Seemingly insulted, Vinson had not expected that the government “would effectively ignore the order.” He implied that the motion for clarification was a stalling method. “The sooner this issue is finally decided by the Supreme Court, the better off the entire nation will be. And yet, it has been more than one month from the entry of my order and judgment and still the defendants have not filed their no- tice of appeal [to the Court of Appeals].”

We should expect the DOJ to oppose the district court’s ability to issue a nationwide injunction. But anything less than a nationwide injunction would be meaningless. All of the named defendants work in the District of Columbia, far outside the jurisdiction of Brownsville, Texas.

 

 

 

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Dec 11, 2014

Hartford Courant on Increasing Support for Gun Rights

The Hartford Courant quotes the article I co-authored with Shelby Baird, The Shooting Cycle, to explain a recent poll showing an expansion in popular support for gun rights.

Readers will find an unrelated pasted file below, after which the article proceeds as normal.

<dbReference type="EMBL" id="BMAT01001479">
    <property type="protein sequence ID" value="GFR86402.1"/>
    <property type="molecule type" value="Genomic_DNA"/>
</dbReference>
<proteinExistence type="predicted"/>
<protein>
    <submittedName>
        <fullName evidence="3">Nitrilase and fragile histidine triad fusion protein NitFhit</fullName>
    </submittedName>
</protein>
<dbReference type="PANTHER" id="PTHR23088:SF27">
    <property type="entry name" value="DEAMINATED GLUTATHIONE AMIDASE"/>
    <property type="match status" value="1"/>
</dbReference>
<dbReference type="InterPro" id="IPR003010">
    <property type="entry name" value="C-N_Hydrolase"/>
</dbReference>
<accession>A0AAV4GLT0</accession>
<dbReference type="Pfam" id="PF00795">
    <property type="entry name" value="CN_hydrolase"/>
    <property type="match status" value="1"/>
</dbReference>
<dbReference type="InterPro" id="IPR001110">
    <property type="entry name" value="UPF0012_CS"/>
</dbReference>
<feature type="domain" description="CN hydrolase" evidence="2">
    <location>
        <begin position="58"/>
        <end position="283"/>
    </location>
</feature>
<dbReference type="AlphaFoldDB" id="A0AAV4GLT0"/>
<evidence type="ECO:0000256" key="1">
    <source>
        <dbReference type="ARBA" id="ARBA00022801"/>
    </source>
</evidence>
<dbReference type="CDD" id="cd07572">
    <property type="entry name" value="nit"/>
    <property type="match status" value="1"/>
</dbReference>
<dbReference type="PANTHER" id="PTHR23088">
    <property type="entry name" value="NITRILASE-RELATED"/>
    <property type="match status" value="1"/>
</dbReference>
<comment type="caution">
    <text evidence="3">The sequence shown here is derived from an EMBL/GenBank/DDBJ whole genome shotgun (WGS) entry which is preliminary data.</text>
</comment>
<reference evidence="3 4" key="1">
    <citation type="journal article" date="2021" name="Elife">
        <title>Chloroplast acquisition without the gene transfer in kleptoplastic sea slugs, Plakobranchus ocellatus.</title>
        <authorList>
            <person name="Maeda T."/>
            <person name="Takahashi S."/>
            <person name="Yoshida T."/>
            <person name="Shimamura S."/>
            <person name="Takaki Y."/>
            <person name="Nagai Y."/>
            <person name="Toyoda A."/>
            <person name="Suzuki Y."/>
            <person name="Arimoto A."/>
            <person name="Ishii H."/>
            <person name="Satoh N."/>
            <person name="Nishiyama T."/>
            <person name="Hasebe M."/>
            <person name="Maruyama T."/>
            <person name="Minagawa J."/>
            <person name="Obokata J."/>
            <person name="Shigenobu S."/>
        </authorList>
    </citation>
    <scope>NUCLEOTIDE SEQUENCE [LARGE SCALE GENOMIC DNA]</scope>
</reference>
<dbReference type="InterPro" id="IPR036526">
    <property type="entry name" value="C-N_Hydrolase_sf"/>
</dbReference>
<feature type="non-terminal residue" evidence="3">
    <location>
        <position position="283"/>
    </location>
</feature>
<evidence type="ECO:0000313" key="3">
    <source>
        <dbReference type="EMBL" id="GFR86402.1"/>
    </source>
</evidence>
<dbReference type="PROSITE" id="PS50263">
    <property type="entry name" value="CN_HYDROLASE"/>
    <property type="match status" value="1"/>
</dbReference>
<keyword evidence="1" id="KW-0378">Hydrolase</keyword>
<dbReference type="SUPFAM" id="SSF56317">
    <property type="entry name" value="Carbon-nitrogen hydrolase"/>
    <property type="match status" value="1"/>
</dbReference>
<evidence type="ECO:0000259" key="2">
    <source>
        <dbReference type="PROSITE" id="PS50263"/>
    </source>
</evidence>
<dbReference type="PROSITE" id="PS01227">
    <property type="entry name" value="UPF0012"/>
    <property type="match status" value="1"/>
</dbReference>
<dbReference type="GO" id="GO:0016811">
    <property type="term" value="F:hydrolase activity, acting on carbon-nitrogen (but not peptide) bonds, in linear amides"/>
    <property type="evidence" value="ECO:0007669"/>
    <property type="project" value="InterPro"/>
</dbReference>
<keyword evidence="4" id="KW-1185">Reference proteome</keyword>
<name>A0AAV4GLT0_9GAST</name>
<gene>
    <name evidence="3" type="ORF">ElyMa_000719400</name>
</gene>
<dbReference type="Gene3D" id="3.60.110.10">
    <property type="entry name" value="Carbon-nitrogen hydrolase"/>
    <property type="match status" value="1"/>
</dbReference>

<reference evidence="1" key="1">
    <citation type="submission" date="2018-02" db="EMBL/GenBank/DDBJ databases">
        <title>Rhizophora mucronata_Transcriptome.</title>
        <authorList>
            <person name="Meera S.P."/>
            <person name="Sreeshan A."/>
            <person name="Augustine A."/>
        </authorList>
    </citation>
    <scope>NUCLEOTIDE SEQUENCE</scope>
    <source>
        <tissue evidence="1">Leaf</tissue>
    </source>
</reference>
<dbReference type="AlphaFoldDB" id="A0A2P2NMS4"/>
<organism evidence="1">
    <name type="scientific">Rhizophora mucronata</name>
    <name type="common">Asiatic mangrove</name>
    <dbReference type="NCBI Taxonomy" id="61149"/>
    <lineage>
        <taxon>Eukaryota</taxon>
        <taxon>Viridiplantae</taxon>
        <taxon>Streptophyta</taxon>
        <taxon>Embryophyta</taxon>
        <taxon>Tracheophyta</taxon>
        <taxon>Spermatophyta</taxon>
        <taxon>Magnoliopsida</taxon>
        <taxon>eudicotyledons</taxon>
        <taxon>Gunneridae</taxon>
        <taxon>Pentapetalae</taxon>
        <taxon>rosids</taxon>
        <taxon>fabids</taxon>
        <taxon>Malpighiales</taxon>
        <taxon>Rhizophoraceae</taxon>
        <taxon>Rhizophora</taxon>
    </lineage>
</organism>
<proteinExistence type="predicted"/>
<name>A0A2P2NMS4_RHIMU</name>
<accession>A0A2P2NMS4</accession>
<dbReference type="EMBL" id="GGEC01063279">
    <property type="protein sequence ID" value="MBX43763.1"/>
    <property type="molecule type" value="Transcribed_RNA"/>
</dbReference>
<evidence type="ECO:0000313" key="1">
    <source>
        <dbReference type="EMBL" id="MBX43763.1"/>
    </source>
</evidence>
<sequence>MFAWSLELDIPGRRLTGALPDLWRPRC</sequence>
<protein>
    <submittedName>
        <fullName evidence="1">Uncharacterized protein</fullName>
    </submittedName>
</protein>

The waning support for gun control since Newtown’s immediate aftermath is not, however, entirely surprising. It mirrors a pattern of public opinion observed after other mass shootings.

“The pattern is a painfully familiar one,” South Texas College of Law Professor Josh Blackman and Yale University student Shelby Baird wrote in “The Shooting Cycle,” an article published in May in the Connecticut Law Review. The authors analyzed how the government and the public react to mass shootings and found that after a tragedy, “support for gun control surges.”